Stephen Mariani is a San Francisco-based Associate Strategy Director at The New York Times, where he crafts brand, creative and media strategies for NYT partnerships.
1) To kick things off, could you tell us a little about your career background and current role?
Currently, I’m an Associate Strategy Director at The New York Times (but based in San Francisco). Growing up I wanted to be a journalist, so you could say I have my dream job – but I’m on the advertising side of the business!
In all seriousness, it’s a great place and role to be in. I graduated from both undergraduate and graduate school with degrees in journalism – from Michigan State and Northwestern respectively.
From there, I spent one year as an official “journalist,” working in video production for Crain’s Chicago Business in Chicago. After Crain’s, I transitioned to marketing/advertising, spending time both client side (as a Social Media Manager at BMO Financial Group) and agency side (at a boutique agency in Chicago named SOCIALDEVIANT).
Today, as a part of T Brand Studio at The Times, which acts similar to a creative agency, I craft brand, creative and media strategies for NYT partnerships.
2) What does a day in the life look like for you? Can you take us through a recent workday?
Compared to client side – and even agency side – the publisher side moves fast. On a typical day, we would receive a Request for Proposal (RFP) from a media agency or client partner, then I would take lead – with partners across T Brand and Sales – to form a team to respond to the RFP.
Most of the time, when I am part of that responding team, the partner is looking for branded content ideas that would live on nytimes.com (or across our diverse ecosystem).
To inform those ideas, I create a strategy, unearthing audience, cultural, brand and competitive insights. Normally, I have to do this in a matter of hours – not days.
From there, I brainstorm with our creative team to come up with content ideas – from branded content articles to custom podcasts – that help promote the brand in question.
3) Does your current role allow for flexible or remote working? If so, how does that fit into your life and routine?
Currently, due to Covid, most of The NYT organization is working remotely. I’ve been doing so since early March. I always loved an office environment, but working from home does have its perks – I get to sleep in later and see my wife more.
4) What does work-life balance mean to you and how do you work to achieve that goal?
Work-life balance is critical to me in order to put out my best strategic and creative work. I never sacrifice my health for work, though I do put in the hours from a work perspective. Each day, for example, I shut down by 6pm and go for a run to clear my head and get exercise.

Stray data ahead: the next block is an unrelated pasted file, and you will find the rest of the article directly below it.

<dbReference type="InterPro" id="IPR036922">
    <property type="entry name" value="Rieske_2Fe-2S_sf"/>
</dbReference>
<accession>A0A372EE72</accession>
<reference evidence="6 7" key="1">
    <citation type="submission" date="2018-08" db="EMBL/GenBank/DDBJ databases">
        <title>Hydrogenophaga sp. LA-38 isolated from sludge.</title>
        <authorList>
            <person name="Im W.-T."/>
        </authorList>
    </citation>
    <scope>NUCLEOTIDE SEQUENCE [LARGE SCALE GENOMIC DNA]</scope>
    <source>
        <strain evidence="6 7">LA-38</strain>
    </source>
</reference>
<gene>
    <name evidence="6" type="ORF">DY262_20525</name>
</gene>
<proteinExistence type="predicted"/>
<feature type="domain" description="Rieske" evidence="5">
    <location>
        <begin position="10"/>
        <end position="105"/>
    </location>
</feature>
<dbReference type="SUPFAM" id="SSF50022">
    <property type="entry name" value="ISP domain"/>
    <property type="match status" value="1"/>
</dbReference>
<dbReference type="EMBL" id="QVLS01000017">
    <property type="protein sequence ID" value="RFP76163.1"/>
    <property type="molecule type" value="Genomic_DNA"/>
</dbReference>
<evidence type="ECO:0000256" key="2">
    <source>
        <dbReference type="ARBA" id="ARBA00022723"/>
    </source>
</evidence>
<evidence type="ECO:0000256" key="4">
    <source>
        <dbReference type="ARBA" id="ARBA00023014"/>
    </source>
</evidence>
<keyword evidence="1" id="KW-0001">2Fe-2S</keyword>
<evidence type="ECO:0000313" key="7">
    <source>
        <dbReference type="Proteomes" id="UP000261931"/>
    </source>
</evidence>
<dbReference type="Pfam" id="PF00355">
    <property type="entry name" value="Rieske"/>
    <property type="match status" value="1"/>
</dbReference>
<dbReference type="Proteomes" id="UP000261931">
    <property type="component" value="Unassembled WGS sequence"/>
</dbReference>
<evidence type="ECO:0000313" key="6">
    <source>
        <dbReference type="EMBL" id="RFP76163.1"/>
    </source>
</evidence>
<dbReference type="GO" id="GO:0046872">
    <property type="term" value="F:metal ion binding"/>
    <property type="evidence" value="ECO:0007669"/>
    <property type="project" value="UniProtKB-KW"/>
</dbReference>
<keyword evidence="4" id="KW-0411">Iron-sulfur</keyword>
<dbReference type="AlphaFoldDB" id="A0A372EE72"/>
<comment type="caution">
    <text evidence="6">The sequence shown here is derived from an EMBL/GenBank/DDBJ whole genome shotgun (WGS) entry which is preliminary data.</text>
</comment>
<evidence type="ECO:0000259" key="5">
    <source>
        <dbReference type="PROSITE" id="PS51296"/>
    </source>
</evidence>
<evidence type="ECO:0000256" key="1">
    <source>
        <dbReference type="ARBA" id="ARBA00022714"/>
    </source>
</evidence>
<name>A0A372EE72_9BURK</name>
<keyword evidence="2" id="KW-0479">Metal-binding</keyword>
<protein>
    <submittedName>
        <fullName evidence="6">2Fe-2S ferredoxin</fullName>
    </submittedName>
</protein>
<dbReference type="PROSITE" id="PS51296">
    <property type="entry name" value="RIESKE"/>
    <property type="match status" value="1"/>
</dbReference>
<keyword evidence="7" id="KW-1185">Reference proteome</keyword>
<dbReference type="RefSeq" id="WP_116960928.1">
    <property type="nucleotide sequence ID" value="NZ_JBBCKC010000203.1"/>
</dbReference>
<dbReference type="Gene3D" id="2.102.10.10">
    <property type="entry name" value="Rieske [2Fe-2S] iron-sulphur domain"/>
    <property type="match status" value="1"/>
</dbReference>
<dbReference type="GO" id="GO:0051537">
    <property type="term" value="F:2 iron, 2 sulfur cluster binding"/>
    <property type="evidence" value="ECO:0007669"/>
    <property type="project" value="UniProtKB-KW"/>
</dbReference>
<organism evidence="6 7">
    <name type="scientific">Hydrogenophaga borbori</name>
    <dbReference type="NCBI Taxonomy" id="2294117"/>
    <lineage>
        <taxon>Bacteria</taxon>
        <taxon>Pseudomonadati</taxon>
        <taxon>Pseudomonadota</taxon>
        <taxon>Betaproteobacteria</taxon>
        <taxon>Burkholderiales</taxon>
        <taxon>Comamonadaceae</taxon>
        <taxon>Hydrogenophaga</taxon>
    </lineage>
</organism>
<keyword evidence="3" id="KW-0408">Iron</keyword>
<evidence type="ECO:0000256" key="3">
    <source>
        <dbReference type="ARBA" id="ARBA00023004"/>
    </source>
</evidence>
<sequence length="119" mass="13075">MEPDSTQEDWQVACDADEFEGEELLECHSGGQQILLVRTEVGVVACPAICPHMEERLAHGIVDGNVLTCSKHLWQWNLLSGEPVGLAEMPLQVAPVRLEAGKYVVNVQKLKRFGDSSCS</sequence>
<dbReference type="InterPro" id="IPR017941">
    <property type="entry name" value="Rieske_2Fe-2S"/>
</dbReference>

This is really important to me, and it keeps me centered. If I do have more work to do, I don’t mind logging on later in the night because I’ve been able to destress – and can tackle any impending challenges refreshed.
5) In the past 12 months, have you started or stopped any routines or habits to change your life?
Considering the past 12 months (with Covid) have completely upended all of our lives, a lot of my routines have changed. I’ve tried to start new routines that would replace my old ones.
For example, I used to walk to and from work each day. Now with that not possible, I try to go on walking meetings when possible (though it’s tough knowing the right meeting for that!).
6) Do you have any favourite books, podcasts or newsletters that you’d like to recommend?
Well, as a Times employee, I have to give a plug for The Daily! I love how each episode does a deep dive into specific news-worthy topics. My wife and I try to listen together and discuss the topic!
The books I read are generally not very academic – ha! Since being in shelter in place, I did start my own podcast called Flopography. Might as well plug that too! Check it out if you’re a pop music fan.
7) Are there any products, gadgets or apps that you can’t live without?
Well, my phone, for one. I love the app Robinhood – I’m kind of addicted. Most often in use on my iPhone: Spotify, Twitter, Instagram, Nike Running app and Headspace. As a former Marathon runner, I love a good foam roller; it’s very helpful to crack your back after a day in front of the computer.
8) If you could read an interview about work-life balance by anyone, who would that be?
Probably no one famous or well-known, because they either truly likely don’t have work-life balance, or they have the support an average person wouldn’t. I would like to hear from a mid-level manager, who has a very full life! Someone most people could relate to.
9) Do you have any last thoughts on work, life or balance that you’d like to share with our readers?
I think we all need more of it. More human interactions. It’s really insane how much time we spend in front of a screen (my eyesight is feeling the impact). Find time to step away, and truly ask yourself: “Does this email really need to be sent right now, or can it wait?”
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